It was the night of Halloween and a creeping fog had descended, blurring the orange glow of the street lamps. Little Jenny was dressed as a zombie bride. Her older brother, Paul, for reasons best known to himself, was wearing full England strip and had half a football pulled down on his head with “red stage blood” matting his hair and running down his face.
As they reached the end of the road their pumpkin buckets rattled satisfyingly with the plunder of the evening: packets of refreshers, lollipops, chewy sweets and more than a handful of those soft-centered strawberry ones that always get left at the bottom of the Quality Street tin. The children stopped at the last house before the woods – number 13 – a dark Gothic monstrosity squatting in the shadows of an ancient oak tree. A bat flitted low across the path and looped up into the eaves. Jenny shivered.
‘Come on Paul,’ she whispered through her blood smeared veil, ‘the lights are out, let’s go home.’Paul smiled slyly. ‘Why, little sister? You’re not afraid are you?’‘No!’ she answered indignantly.‘And anyway, there is a light on – look!’ said Paul, pointing to the top of the house. Sure enough the light of a candle flickered in an attic window.‘Come on scaredy pants!’ Paul set off down the path swinging his bucket.
Frosted spiders’ webs clung to the bushes and the gravel crunched under Jenny’s wellies as she ran to catch up with her brother. He was already on the porch. Winking at her, Paul reached for a brass doorknocker shaped like a bird’s skull. He brought it down with a rap, crying out ‘Trick or –’.
Before he could finish his sentence, the heavy door creaked open on rusty hinges. Both children gasped as a black cat dashed out through their legs.‘Let’s go,’ said Jenny.
‘They must be upstairs…left the door open on purpose,’ suggested Paul, bravely leading the way inside.
The hall was full of cardboard boxes of all sizes arranged in haphazard piles. Dustsheets covered the furniture. A chandelier stood to one side wrapped in bubble wrap. Rectangles of darker paint marked the positions on the walls where mighty portraits had once hung. The air was heavy with despair.
As the children stood there looking up at the shafts of moonlight that pierced the stained glass windows, they became aware of someone, or something, moving around at the top of the house.
Taking Jenny’s hand reassuringly, Paul led the way up the winding staircase. Up and up the creaking stairs they went. Higher and higher, past locked doors, until finally they reached a metal stepladder leading up to the attic.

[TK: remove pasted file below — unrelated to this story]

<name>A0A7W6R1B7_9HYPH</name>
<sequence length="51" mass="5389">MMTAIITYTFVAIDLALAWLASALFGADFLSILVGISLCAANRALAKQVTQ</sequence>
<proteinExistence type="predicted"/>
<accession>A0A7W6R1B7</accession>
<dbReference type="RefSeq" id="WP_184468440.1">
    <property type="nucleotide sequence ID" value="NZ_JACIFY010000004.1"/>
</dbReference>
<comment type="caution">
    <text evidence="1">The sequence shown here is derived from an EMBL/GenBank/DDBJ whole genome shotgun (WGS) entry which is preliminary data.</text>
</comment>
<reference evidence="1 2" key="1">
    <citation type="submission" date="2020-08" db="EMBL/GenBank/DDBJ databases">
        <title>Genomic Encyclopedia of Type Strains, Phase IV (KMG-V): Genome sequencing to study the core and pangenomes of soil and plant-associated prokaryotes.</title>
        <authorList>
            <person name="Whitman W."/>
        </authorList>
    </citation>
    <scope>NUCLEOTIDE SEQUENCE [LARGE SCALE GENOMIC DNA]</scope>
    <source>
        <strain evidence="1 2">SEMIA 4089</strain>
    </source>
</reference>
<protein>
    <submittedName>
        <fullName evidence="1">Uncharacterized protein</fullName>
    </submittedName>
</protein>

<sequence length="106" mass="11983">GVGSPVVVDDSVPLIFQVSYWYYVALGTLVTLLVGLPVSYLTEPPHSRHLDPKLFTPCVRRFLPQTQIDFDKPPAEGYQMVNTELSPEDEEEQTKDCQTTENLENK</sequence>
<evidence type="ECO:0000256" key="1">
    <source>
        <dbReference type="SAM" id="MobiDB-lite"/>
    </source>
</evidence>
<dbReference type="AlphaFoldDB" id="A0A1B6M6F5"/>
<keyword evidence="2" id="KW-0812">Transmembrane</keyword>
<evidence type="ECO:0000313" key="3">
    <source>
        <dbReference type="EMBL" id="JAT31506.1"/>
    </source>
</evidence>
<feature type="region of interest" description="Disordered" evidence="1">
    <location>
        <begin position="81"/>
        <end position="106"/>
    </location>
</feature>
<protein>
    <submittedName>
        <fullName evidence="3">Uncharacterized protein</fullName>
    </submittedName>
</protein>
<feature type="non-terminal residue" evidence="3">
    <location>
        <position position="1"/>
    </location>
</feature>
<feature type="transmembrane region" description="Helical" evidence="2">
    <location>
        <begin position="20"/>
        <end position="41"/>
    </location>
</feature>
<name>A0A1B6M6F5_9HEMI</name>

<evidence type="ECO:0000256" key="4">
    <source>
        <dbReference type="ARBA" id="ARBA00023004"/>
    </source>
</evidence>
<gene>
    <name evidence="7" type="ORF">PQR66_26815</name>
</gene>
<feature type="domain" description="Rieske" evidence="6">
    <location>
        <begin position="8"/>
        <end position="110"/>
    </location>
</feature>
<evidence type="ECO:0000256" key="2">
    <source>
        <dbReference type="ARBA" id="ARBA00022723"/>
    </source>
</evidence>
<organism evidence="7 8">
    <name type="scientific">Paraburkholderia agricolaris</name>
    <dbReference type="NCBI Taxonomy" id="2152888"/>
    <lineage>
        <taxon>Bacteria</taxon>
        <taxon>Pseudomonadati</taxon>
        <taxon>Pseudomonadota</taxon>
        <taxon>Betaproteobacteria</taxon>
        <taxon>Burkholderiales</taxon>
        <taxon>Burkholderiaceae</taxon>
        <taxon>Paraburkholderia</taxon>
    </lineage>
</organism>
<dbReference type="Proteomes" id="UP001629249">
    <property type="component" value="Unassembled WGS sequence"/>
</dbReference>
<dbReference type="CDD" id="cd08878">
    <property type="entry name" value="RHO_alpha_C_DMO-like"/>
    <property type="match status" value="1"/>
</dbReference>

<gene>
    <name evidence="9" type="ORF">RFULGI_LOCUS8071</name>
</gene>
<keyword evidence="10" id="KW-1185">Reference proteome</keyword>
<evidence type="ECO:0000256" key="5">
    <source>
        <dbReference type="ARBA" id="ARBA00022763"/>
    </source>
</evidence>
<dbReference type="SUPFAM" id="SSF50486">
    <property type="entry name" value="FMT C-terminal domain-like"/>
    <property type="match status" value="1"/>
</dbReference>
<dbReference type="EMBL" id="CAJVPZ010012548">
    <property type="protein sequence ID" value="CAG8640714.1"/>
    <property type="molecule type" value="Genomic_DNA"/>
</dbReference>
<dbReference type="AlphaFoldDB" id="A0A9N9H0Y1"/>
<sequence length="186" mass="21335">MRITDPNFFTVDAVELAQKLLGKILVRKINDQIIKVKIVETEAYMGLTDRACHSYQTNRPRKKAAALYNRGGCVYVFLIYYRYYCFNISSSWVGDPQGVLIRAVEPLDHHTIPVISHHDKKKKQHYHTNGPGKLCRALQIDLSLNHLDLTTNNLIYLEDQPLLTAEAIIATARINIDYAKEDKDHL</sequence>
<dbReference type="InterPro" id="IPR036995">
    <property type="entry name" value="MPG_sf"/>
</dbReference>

The noises suddenly stopped.
‘Trick or treat,’ Paul stammered weakly as the two children took their life in their hands and clambered up the ladder and through the open hatch…
Shadows danced as the solitary candle flame flickered in the breeze. The attic was piled to the rafters with more boxes. Dark shapes lurked all around.
‘Is anyone here?’ called out Paul.
‘If you’re a ghost, make yourself known to us,’ ventured Jenny.
The air suddenly turned cold. The children’s breath plumed in the air.
A low cry echoed through the darkness.
‘I cannot move on,’ said an ethereal woman’s voice.
‘Are you a spirit trapped on this earthly plane?’ inquired Jenny, being an expert at such things.
A shudder vibrated the floorboards.
The boxes in the corner of the room began to move as they were pushed aside by an unseen force, and then a hunched figure materialized out of the gloom. The children clung to one another as what looked like a witch lurched towards them with outstretched arms, wailing like a banshee.
That’s when Paul remembered he had a torch and switched it on to reveal a sweet old lady in a shawl carrying a pile of National Geographic magazines in her hands. She was definitely alive and not undead.
‘No! No! No!’ shouted Enid, flinging the magazines into a packing box and stamping her slippers in frustration, ‘I cannot move on because the removals people let me down. I’ve been packing boxes for two weeks. The electric’s already switched off. And I’m meant to complete on Monday… I’m downsizing and there’s no way all this stuff is going to fit into my new place!”
‘Oh,’ said Paul.
Enid sat down on a box, weeping in frustration.
‘Would you like a Refresher?’ asked Jenny.
This horror story could so easily have been avoided if Enid had contacted Attic Self Storage. We have a friendly man with a van who could have helped box and move all her stuff with the minimum of fuss. She could also have chosen a secure storage unit to store all her extra possessions.
We have 24-hour access and CCTV cameras that are always monitoring the premises and allow us to guarantee that our corridors are 100% un-haunted by ghouls, ghosts or billowing clouds of ectoplasm. Attic Self Storage is also alarmed and protected by sturdy gates and electric shutters so in the event of a zombie apocalypse both you and your valuables are safe from marauding flesh eaters. All our lights come on automatically too.
Children like Jenny and Paul will be happy to hear that we have big bowls of refreshers, chews and lollipops on our reception desk, as well as enough cardboard boxes and bubble wrap to create the most frightening homemade costumes imaginable.
Happy Halloween from the not-in-the-slightest-bit spooky Attic Self Storage.